Parashas Shemini

Parashas Shemini begins with an account of the inauguration of the Mishkan (Tabernacle), the forerunner of the Beis HaMikdash (Holy Temple).  Correspondingly, one of the Midrashim on parashas Shemini discusses the era of the third Beis HaMikdash in the end of days. The Midrash, expounding on Mishlei 9:1, reads as follows (Vayikra Rabbah 11:2):
“Wisdom built its house” (Mishlei 9:1) – this refers to the [third] Beis HaMikdash …. “It hewed out its seven pillars” (ibid., end) – these are the seven years of Gog. …. These seven years are the preliminary feast of the righteous before the future era, as indicated by the saying: “Those who dine at the pre-wedding feast will dine at the wedding feast.”
In a previous d’var Torah, we presented the Maggid’s commentary on this Midrash.
Afterward in his commentary on the parashah, the Maggid examines a nearby Midrash that expounds on the same verse in Mishlei in a different vein. The Midrash relates (Vayikra Rabbah 11:3):
Bar Kappara expounded: “‘Wisdom built its house’ – this refers to the Torah …. ‘It hewed out its seven pillars’ – this refers to the seven books of the Torah.” [The Midrash goes on to explain that Bar Kappara regards the Torah as composed of seven books since he considers the passage in Bamidbar 10:35-36, which is bracketed in the Torah scroll on each side by an inverted letter nun, as a separate book.]
The Maggid explains this Midrash as follows. The verse in Mishlei speaks of a house. A person needs a house to serve as his permanent dwelling. Typically he leaves his house in the morning, usually to go to work, sometimes to run an errand or go on an excursion, but in the evening he returns to his house. The house serves as a place where he can sit in contentment and as a shelter against hazards. A person who has no house, or who is temporarily outside, is subject to the elements and sometimes to attack.
Similarly, the mind of a Jew has a sturdy “house” that serves as its permanent dwelling place. This house is the Torah. Torah wisdom lays out for the Jew the proper outlook on life and provides a domain where his soul can sit in contentment. Other forms of wisdom are referred to in traditional Jewish sources as “outside wisdom,” because when a Jew engages in non-Torah intellectual pursuits he is like a person who is outside his house. In particular, certain types of non-Torah wisdom, especially in the area of philosophy, pose a hazard to the Jew’s soul. In this connection, the Maggid quotes from Sefer HaYashar, Gate 3:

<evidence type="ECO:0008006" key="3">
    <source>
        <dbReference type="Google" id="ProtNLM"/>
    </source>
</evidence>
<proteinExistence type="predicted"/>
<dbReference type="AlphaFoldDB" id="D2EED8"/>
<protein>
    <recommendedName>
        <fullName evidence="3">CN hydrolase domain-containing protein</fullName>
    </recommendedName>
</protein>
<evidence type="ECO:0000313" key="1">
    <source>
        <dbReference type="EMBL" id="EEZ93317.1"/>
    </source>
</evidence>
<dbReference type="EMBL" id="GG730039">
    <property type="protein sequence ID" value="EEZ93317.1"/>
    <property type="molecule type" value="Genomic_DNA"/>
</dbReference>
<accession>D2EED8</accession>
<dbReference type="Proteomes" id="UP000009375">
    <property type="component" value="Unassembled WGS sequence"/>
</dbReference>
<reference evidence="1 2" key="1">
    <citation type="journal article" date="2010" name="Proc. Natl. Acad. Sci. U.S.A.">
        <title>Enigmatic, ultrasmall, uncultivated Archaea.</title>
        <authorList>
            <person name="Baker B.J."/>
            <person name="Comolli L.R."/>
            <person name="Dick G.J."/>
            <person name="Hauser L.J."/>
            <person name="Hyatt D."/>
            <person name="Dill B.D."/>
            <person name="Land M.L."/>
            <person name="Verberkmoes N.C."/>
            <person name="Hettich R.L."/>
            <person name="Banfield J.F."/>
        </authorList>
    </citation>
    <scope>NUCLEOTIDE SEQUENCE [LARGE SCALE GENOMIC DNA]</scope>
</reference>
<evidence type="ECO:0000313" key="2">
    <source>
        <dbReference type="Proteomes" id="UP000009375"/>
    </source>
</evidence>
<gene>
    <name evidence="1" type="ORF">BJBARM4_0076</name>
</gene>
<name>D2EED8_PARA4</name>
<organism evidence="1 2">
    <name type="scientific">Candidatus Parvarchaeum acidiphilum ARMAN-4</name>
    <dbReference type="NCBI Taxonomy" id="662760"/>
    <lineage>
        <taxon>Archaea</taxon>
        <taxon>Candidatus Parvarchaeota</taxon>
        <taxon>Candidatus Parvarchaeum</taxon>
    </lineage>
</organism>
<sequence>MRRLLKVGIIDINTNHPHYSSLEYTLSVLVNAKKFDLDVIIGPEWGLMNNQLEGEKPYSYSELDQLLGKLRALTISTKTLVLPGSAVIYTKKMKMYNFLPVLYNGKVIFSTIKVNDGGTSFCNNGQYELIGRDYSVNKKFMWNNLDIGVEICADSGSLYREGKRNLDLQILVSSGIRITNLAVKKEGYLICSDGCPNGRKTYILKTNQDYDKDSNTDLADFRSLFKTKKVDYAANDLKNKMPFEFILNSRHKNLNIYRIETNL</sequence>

Bad thought systems can devastate a person whose faith lacks firm grounding. An example is the heretics and philosophers who disbelieve the holy Torah because of their occupation with bad thought systems. When occupation with bad thought systems combines with a bad heart and lowly character traits, a person’s faith will be destroyed entirely. For a lack of love of Hashem does not result from a bad heart alone; rather, a key role is played by study of bad thought systems. Such study causes bad notions to crop up in the person’s heart, which devastate the source-point of love of Hashem within him, so that it becomes a spoiled source, a spring polluted with mire. And when a lack of love of Hashem combines with bad thought systems, all the person’s faith will be lost.
The Torah is the life force of a Jew’s soul, the sustenance that satiates it with good. The Torah straightens his soul and crowns it with wisdom and understanding, and clothes it with glory and splendor – all of the various good character traits, pure God-fearingness, and proper views on life. It purifies his soul of bad traits – of all bad views, false fantasies, and bad ways of reasoning. And when the soul is purified of all these negative elements, it is surely properly prepared to absorb all true forms of wisdom.
It is in this sense that the Midrash teaches that when Shlomo HaMelech says that “wisdom built its house” he is referring to the Torah. The Torah serves a Jew as a fortress, a solid shelter. This is not so of outside wisdom. Shlomo writes (Mishlei 1:20): “Wisdom cries out on the outside; in the squares it gives forth its voice.” When a Jew is empty of Torah wisdom and engages in outside wisdom, wisdom cries out, saying: “What place do I have here? Why am I standing outside and in the squares?” Shlomo continues (ibid. 1:21-23):
It calls out at the head of noisy throngs, at the entrances of the gates, in the city, it speaks out its words: “How long, O simpletons, will you love folly? How long will scorners desire scorning and fools hate knowledge? Turn toward my reproof! Behold, I will express my spirit unto you; I will make known my words unto you.”
When a person is engaged in outside wisdom, he can easily fall into a trap. For outside wisdom does not have the power to impose proper rule on a person’s soul. It can only address matters outside the realm of the soul, be they matters pertaining to bodily needs or other aspects of the physical world. By contrast, regarding the Torah it is written (Tehillim 19:8): “Hashem’s Torah is perfect, restoring the soul.”
David Zucker, Site Administrator

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